reviewed by Ken Franckling - jazz times.com

"Ellen Rowe Wishing Well"

Ellen Rowe Wishing Well (PKO Records 054)
An exceptionally attractive CD by Ellen Rowe, a fine pianist and composer playing in what might be termed the post-bop mainstream. Lyric music, superbly played, and appealing to heart and mind alike. The members of Ellen's quartet are Andrew Bishop, tenor and soprano saxophones, Kurt Krahnke, bass, and Pete Siers, drums. All three have their solo moments, especially Andrew, and like their leader, all play with skill and imagination. Adding to the proceedings are guests Andy Haefner, tenor saxophone, on ''For Donald', and Ingrid Jensen, flügelhorn, on 'For That Which Was Living, Lost' and 'Longing'. All of this is lovely music, wonderfully well played and the result is an album that should appeal to many (Buy this now ...)

Review by Bruce Crowther - swing2bop.com


CDs: "Sylvan Way" (Ellen Rowe Trio with guests John Clayton, Joe LaBarbera and Andrew Bishop), "Denali Pass" (Ellen Rowe Quartet with guest vocalist Sunny Wilkinson) and "Wishing Well", Ellen Rowe Quartet with guest Ingrid Jensen

Streamed selections "Night Sounds" and "For That Which Was Living, Lost" available at www.PKORecords.com. Many tracks on "Wishing Well" have been receiving radio airplay recently.



Ellen Rowe

“A polished, engaging pianist; a rare convergence of technique, emotion and soul”
Richard Crawford, Director, American Music Institute

A headline in the Ann Arbor News reads "Jazz Pianist Keeps Running". Another article in the well-known music journal, Michigan Sports and Fitness is entitled "Running For The Summit". Both articles describe how jazz pianist, composer and educator Ellen Rowe combines her love of the outdoors with her career in jazz and how she derives inspiration for her music from her athletic pursuits. She has completed 12 marathons and recently ran the New York Marathon as a fundraiser for the Lance Armstrong Foundation. From that experience came the piece "...And Miles To Go", which utilized the scale degrees associated with her LAF member number as melodic motives. In 2004 she climbed Mount McKinley (also known as Denali) and wrote the title track for her second CD, "Denali Pass" while on the mountain. Her most recent expedition to Aconcagua, at 22,841 ft. the highest peak in the Americas, has yielded "Golindrinas de los Horcones" and "One for Summit Dog", both of which will be recorded on her next CD.

She has been described as “that rare ‘triple threat’ of pianist, composer-arranger, and teacher” (Ken Keuffel, Arizona Daily Star), a title that for many years kept her too busy to release a CD under her own name. That situation has been rectified with the releases of “Sylvan Way”, (2000) a trio CD combining jazz standards with original compositions that “soar with emotion and expression” (Denis Naranjo, WFBE), and “Denali Pass” (2004), a quartet CD that has been described as a “beautifully balanced and inspired journey, that showcases her abilities as a strong conceptualist pianist and band leader” by pianist Geri Allen and released in 2004. Her most recent CD, “Wishing Well”, with special guest Ingrid Jensen, was just released in January of 2010 on PKO Records.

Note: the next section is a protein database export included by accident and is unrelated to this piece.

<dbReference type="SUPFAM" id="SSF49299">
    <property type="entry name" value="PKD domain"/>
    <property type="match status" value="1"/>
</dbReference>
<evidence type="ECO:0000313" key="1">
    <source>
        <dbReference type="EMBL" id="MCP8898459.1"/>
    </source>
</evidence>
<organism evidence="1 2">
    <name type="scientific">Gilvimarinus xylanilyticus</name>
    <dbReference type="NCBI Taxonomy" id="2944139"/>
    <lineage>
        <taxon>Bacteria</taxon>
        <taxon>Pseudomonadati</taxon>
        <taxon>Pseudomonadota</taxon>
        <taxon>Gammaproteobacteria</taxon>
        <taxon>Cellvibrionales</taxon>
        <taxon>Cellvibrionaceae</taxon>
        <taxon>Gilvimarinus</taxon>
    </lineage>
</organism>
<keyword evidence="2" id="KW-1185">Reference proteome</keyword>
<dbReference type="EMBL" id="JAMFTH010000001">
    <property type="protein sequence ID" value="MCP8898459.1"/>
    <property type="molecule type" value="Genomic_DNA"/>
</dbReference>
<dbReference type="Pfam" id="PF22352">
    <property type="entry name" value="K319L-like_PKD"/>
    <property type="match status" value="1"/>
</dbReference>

Born in Ridgefield, Connecticut to musician parents, Ellen started playing the piano by ear when she was 4. “Being constantly surrounded by wonderful music in the house was an incredible gift”, she says. “I was hearing everything from Brahms trios and Beethoven symphonies to English folk music, musicals, the Beatles and Dave Brubeck”. Informed by her high school band director that she could not play in the school’s jazz band unless she started to study jazz more seriously, she embarked on her first formal piano lessons with jazz pianist and pedagogue John Mehegan. “I was so fortunate to be able to work with John - he was the real deal. Getting to listen to Bud Powell, Bill Evans, and Horace Silver when you are 14 has an extremely powerful impact on you.”

After working with Mehegan for 4 years, she entered the Eastman School of Music, continuing to study jazz with Bill Dobbins and Rayburn Wright. It was at Eastman where she had her first significant professional success, winning the Kansas City Womens’ Jazz Festival Combo Competition with her jazz quintet “Joyspring” and subsequently performing at that festival as well as in New York City. After working with Mehegan for 4 years, she entered the Eastman School of Music, continuing to study jazz with Bill Dobbins and Rayburn Wright.

Ms. Rowe has performed at jazz clubs, festivals and concert halls throughout the United States, Europe and Australia and has had the honor of appearing on Marian McPartland’s acclaimed NPR show "Piano Jazz" twice. In addition to leading her own trio and quartet, she is in great demand as a sideman, having performed with a variety of artists including Kenny Wheeler, Ingrid Jensen, John Clayton, Tom Harrell, Frank Morgan, Steve Turre and Jiggs Whigham. In keeping with the eclectic nature of her earliest musical influences, she has also continued to perform classically, recently performing the Stravinsky Piano Concerto with the University of Michigan Wind Ensemble. Her three CDs as a leader have received extensive airplay and critical acclaim.

The Ellen Rowe Quartet was formed in 2000 as a vehicle for her original compositions and the other members of the band, including on the last CD trumpeter Ingrid Jensen, all share her eclectic musical tastes. "I couldn't possibly have four more intuitive, sensitive and swinging players to interpret my music" she says. In his Allmusic review of "Denali Pass", Rowe's second CD,Dave Lynch describes the nature of the band and its' music: If you spend much time perusing articles or reviews about jazz musicians, sooner or later you'll read that a particular artist has "big ears" -- and that has nothing to do with physical attributes. Rather, in many cases the writer is remarking about the artist's openness to a wide array of influences and willingness to draw upon a whole world of music in expressing his or her particular identity. One listen to Denali Pass, pianist, composer, and educator Ellen Rowe's second CD as a leader, and it becomes clear that Rowe certainly fits t